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7th March 2019 Rebecca Moore

Starting a Podcast #DigiLab

Matt Walsh discusses starting a podcast for his Digital Lab experiment

I started my previous blog outlining my goal of starting a podcast, in this blog I’ll detail why and how I started a podcast for my organisation.

According to Rajar, six million (11%) of people in the UK listen to a podcast each week, a 58% increase since 2016 and recent research from podcast platform Acast suggests that podcast listeners in the UK tend to be millennials, with two-thirds falling into the 16-34 age bracket.

When thinking of my experiments and objectives for the Digital Lab, creating a podcast feed was one of my main aims to try and bring our world-class content to a wider audience.

My mentor Daniel Rowles has his own Digital Marketing Podcast and was able to offer great advice on the best podcast hosting service to use to publish podcast content. His advice was to create an account with Libsyn, a podcast platform he uses which enables you to upload audio content to destinations such as iTunes, Spotify, Google Play, Stitcher and more. Libsyn provides in-depth analytics, an RSS feed and a media player so you can embed your audio on to a blog post or a page on your website.

Before creating a Libsyn account, I wanted to ask our audiences on Facebook and Instagram whether they would be interested in listening to a podcast, and what platforms would they subscribe and download the content on. For this, I used the poll feature on Facebook and Instagram Stories.

From 429 votes on Facebook, 79% voted ‘Yes’ and 21% voted ‘No’. Our audience replied with their suggestions, with Apple and Spotify coming out on top.

Approximately 600 votes were cast on Instagram stories, I asked our audience to vote on whether they would subscribe and listen, and vote Yes or No to a variety of platforms.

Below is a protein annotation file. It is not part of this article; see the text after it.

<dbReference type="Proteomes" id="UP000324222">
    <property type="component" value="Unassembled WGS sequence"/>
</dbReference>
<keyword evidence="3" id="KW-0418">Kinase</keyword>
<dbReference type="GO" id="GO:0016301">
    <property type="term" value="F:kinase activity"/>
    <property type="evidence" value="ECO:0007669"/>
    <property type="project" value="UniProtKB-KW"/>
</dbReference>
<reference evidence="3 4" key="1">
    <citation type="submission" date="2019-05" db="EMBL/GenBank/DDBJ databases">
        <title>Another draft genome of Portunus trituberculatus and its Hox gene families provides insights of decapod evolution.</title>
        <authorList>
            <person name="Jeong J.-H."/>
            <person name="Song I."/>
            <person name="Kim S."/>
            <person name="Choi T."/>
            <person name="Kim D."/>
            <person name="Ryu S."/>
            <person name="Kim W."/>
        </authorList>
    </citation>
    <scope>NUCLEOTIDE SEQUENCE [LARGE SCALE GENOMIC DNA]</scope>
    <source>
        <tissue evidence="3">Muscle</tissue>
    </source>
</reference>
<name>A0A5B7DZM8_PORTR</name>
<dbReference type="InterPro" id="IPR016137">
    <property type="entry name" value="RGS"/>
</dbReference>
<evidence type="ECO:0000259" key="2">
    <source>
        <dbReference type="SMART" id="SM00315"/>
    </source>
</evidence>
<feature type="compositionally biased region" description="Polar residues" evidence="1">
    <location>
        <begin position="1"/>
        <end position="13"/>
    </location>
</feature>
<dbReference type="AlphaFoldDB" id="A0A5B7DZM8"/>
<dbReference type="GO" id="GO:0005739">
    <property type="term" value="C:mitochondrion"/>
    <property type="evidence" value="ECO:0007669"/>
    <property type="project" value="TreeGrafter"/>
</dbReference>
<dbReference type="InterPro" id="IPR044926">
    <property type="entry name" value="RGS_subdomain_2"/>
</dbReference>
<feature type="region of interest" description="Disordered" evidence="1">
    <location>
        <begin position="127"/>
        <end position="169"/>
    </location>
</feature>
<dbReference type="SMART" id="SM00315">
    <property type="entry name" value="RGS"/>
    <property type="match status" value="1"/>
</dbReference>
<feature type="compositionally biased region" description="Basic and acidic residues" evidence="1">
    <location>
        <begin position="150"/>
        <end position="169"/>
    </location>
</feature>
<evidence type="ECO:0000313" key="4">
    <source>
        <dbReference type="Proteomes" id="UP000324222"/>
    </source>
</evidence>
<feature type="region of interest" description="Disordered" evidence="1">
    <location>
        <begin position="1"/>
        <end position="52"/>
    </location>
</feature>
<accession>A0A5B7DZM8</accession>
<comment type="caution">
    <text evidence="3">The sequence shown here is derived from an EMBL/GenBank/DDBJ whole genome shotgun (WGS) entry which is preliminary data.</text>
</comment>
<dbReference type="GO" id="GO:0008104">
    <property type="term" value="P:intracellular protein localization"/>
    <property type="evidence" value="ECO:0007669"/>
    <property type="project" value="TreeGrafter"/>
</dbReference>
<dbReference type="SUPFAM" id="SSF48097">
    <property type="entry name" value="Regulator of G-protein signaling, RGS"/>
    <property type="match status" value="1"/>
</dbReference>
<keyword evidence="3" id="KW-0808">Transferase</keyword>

With results from the polls and a content plan for podcast audio in mind, I spoke to my manager about the conversation I had with my mentor Daniel about Libsyn, and we found this to be in line with our budget to continue to sign up to Libsyn.

Speaking with Daniel and a team member at Libsyn helped me think about what results I wanted from uploading the podcast in terms of average number of downloads, (the average downloads for a podcast is 150 downloads) and podcast destinations, of which the data, albeit small, from our social media polls helped me decide Apple and Spotify was ideal. Daniel suggested creating a landing page for podcasts for SEO purposes and so our audience can find all of our podcast content in one place.

While I was unable to attend the Producing a Podcast workshop, I was able to listen back and view the slides, giving me valuable information about creating an introduction and outro, creating hype around the launch, where I used the podcast launch in our Seasons Greetings email to subscribers to promote the podcast, while we also promoted the launch on social media and placed budget to advertise the launch on Facebook and Instagram.

The Digital Lab fellowship has been invaluable for my learning on how to produce a podcast, with the help from my mentor and the online workshop I have been able to create content from Chimamanda Ngozi Adichie’s talk at the 2018 Literature Festival into a podcast available on Apple, Google Podcasts and Spotify, reaching a number of countries around the world including the UK, USA, Germany, Australia and Nigeria!

Header image courtesy of Dimitri Djuric  – Christina-Kubisch : Electrical walk at-Cut Splice by Sound and Music 2017

 

 

 

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